Former Christie Aides Refuse To Turn Over Documents To Investigators Looking Into ‘Bridgegate’
FORT LEE, N.J. (CBSNewYork/AP) — Two key figures in a political payback scandal ensnaring New Jersey Gov. Chris Christie’s administration are refusing, for a second time, to turn over documents to investigators.
Lawyers for former Christie campaign manager Bill Stepien and fired aide Bridget Kelly say in letters to lawmakers that their clients will not cooperate.
Legislators investigating the blocking of traffic lanes near the heavily traveled George Washington Bridge had given the pair until Tuesday to turn over documents after they both originally refused to do so.
Christie has denied knowledge of any plot.
A copy of the letter by Stepien lawyer Kevin Marino was obtained by The Associated Press. The Record newspaper reports that a letter refusing to turn over documents was also sent by Kelly lawyer Michael Critchley.
Meanwhile, Fort Lee Mayor Mark Sokolich refused a request to be interviewed by a lawyer representing Christie.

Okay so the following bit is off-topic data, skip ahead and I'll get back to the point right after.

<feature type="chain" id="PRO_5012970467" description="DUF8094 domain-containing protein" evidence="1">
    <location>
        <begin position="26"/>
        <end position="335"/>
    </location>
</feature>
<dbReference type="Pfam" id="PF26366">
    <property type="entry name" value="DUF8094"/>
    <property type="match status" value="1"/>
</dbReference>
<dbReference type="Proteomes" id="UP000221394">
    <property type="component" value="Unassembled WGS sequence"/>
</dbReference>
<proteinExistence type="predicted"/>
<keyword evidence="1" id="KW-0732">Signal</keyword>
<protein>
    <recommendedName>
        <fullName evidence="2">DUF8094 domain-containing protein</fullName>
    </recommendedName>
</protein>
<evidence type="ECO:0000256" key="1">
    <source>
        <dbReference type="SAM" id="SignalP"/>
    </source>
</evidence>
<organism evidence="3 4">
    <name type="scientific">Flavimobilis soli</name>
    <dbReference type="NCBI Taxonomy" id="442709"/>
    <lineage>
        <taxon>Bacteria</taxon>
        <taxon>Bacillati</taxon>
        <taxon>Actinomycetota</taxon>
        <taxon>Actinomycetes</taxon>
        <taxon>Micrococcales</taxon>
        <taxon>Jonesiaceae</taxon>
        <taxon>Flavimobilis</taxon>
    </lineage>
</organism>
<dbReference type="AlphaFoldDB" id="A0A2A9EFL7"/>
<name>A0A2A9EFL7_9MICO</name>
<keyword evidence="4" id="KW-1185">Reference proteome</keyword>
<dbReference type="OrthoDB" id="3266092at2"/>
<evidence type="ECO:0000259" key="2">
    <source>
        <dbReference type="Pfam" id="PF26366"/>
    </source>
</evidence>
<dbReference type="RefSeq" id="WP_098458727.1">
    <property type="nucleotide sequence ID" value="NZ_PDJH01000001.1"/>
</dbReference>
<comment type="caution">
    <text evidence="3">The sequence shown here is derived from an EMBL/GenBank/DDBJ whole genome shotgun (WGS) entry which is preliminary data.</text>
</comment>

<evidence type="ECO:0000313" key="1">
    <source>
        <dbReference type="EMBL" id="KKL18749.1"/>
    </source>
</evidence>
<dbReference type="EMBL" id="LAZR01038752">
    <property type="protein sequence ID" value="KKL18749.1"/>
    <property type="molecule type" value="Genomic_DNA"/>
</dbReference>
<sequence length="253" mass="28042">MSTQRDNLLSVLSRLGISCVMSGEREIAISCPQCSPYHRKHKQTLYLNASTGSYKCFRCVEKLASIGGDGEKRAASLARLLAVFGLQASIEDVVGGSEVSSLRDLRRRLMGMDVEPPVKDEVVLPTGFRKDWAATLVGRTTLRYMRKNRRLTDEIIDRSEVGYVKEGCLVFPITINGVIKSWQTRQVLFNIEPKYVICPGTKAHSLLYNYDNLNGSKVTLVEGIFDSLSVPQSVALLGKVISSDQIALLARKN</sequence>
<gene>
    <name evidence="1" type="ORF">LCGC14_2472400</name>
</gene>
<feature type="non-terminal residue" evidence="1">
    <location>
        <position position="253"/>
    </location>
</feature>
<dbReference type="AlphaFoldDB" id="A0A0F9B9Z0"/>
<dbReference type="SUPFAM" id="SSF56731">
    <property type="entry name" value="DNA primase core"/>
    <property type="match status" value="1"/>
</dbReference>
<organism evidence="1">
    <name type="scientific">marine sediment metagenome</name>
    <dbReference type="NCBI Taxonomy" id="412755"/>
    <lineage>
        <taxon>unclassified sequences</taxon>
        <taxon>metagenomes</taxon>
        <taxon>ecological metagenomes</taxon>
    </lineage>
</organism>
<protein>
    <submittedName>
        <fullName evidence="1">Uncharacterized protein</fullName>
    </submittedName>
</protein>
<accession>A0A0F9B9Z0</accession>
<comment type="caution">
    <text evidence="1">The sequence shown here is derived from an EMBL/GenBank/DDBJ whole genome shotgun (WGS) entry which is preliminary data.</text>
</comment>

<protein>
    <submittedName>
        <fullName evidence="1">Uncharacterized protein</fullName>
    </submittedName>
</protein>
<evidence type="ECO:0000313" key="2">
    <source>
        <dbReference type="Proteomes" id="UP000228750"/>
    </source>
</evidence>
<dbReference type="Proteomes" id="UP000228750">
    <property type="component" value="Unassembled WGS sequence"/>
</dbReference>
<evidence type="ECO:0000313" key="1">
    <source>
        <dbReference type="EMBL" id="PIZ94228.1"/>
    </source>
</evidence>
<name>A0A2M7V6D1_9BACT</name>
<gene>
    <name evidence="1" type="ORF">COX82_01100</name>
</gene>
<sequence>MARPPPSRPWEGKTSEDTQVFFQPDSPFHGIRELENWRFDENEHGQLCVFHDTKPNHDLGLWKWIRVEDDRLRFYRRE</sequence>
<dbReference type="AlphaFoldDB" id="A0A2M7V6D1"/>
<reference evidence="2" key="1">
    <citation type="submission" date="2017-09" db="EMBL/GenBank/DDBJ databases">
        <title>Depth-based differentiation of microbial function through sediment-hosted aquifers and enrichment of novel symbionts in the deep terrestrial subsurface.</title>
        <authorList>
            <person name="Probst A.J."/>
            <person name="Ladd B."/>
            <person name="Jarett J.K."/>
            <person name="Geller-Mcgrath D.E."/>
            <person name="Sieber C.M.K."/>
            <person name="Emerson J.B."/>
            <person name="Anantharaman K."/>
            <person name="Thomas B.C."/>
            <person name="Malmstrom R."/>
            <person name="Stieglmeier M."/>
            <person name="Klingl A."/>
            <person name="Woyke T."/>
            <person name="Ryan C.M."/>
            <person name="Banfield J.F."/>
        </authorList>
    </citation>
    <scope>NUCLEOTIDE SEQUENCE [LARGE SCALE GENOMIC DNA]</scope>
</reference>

Documents show that Kelly gave the go-ahead to shut down lanes to the George Washington Bridge in Fort Lee, creating four days of traffic gridlock, possibly as a political vendetta against Sokolich for not endorsing Christie for re-election.
Sokolich also was asked to provide documents. The Bergen County Record reported that Sokolich sent a letter back to attorney Randy Mastro on Monday declining the request.
Hoboken Mayor Dawn Zimmer declined a similar request last week. She has claimed the Christie administration tried to strong-arm her into supporting a real estate development by threatening to withhold superstorm Sandy funds.
The letter by Christie’s lawyer also asked Zimmer for documents and an interview “to further our mandate from the governor’s office to facilitate cooperation with the U.S. attorney’s investigation and complete an internal review.”
In denying the request, Zimmer wrote, “We question whether it is appropriate for the governor’s office in essence to be investigating itself.”
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